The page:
The diagnostic view shows something unusual: an endpoint on the upper segment of the rectangle. This indicates that we may have an extra segment in the outline.

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To find the extra segment, we will open the design in our CAD program, QCad. We'll  use a selection box to select the entire corner area.



QCad highlights any selected segments by showing blue squares as its endpoints.  You can see in the image below an extra segment that overlaps the line at the top. We'll delete this and try the online quoting system again.


Success! The online quoting system now shows the correct outline of our file.

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Endpoints not meeting correctly

  Occasionally, you will see a message like the one below.

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This message can be due to a variety of problems, but typically this is due to the outline not being complete. Let's take a closer look using the diagnostic view as mentioned above.

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The green circles indicate endpoints of segments. Where a green circle appears, the quoting system was unable to match the endpoints of two segments together. So it makes sense to zoom in to check each of these areas for problems.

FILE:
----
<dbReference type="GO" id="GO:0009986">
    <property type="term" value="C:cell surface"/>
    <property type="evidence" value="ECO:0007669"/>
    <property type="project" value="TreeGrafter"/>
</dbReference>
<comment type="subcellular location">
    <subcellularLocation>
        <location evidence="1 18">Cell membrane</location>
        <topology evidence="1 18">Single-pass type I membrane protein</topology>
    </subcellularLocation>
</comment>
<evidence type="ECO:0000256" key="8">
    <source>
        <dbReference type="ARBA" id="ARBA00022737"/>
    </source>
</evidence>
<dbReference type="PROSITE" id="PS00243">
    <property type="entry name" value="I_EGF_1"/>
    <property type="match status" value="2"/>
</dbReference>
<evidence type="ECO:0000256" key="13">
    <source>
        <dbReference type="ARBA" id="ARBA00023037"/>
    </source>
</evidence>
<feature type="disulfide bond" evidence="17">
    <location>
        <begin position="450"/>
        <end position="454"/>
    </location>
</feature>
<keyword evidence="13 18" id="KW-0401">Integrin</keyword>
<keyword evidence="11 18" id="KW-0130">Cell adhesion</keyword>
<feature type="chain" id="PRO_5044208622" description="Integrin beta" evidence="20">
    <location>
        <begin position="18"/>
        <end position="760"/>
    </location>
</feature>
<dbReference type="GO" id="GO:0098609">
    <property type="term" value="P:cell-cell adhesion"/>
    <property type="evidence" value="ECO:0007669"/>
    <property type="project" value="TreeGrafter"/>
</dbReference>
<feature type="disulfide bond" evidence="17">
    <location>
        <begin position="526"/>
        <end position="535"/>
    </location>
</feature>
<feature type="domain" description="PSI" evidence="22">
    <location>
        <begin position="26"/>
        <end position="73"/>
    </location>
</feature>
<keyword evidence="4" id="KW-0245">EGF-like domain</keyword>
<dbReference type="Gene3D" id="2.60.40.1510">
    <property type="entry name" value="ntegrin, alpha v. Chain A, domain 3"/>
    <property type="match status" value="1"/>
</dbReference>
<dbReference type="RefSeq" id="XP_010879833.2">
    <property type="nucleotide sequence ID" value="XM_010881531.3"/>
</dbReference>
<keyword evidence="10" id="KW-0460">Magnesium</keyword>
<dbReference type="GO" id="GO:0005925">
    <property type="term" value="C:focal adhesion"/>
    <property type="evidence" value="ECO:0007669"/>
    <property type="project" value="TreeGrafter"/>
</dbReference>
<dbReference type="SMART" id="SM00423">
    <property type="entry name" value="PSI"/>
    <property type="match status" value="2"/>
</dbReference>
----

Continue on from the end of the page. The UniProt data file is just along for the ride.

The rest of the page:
Opening the file in QCad and zooming in on the area in the upper center shows a section that doesn't look like a smooth outline. We can correct this by deleting any extra segments, and making sure that segments meet at their endpoints.

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After deleting the unnecessary lines and making sure the remaining segments meet at their endpoints, the online quoting system can now correctly deterimine the shape of the piece to be cut.

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Self-crossing contours in thin areas

Let's take a look at another kind of problem: self-crossing enclosures. These show up as orange areas in the online quoting system. The image below is typical of a certain kind of design we see from customers.

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From experience, I know that the long thin cutouts at the bottom can be a problem. Remember that the kerf width of the waterjet is about 0.04 inches (1 mm) in diameter. So the narrowest areas in the cutouts likely won't be able to be cut. So I would guess that the these areas have not been reviewed correctly by the original designer.

Opening the file in QCad and zooming in shows that this is indeed the case. You can see in the image below that rather than meeting at a point, the lines making up the edges of the slots are crossing over each other.

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 With some use of the "Trim" tool in QCad, the design can be cleaned up as shown below.

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And now the design is ready for the online quoting system, as seen here.

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Now that you've seen how to fix some of the more common problems, why not try uploading your design to our online quoting system?